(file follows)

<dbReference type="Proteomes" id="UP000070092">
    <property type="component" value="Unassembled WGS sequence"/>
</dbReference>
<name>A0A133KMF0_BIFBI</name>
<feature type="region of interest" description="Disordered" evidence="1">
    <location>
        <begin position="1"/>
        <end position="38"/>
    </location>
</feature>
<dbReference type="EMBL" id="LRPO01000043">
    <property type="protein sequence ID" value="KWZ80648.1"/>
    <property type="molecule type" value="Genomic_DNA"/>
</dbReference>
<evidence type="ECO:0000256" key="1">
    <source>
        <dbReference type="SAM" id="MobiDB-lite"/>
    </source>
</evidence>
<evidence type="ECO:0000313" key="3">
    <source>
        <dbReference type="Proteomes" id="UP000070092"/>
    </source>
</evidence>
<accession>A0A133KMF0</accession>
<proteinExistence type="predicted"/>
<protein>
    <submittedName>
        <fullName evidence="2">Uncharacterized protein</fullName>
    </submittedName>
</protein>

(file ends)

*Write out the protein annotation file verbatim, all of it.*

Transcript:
<dbReference type="Proteomes" id="UP000070092">
    <property type="component" value="Unassembled WGS sequence"/>
</dbReference>
<name>A0A133KMF0_BIFBI</name>
<feature type="region of interest" description="Disordered" evidence="1">
    <location>
        <begin position="1"/>
        <end position="38"/>
    </location>
</feature>
<dbReference type="EMBL" id="LRPO01000043">
    <property type="protein sequence ID" value="KWZ80648.1"/>
    <property type="molecule type" value="Genomic_DNA"/>
</dbReference>
<evidence type="ECO:0000256" key="1">
    <source>
        <dbReference type="SAM" id="MobiDB-lite"/>
    </source>
</evidence>
<evidence type="ECO:0000313" key="3">
    <source>
        <dbReference type="Proteomes" id="UP000070092"/>
    </source>
</evidence>
<accession>A0A133KMF0</accession>
<proteinExistence type="predicted"/>
<protein>
    <submittedName>
        <fullName evidence="2">Uncharacterized protein</fullName>
    </submittedName>
</protein>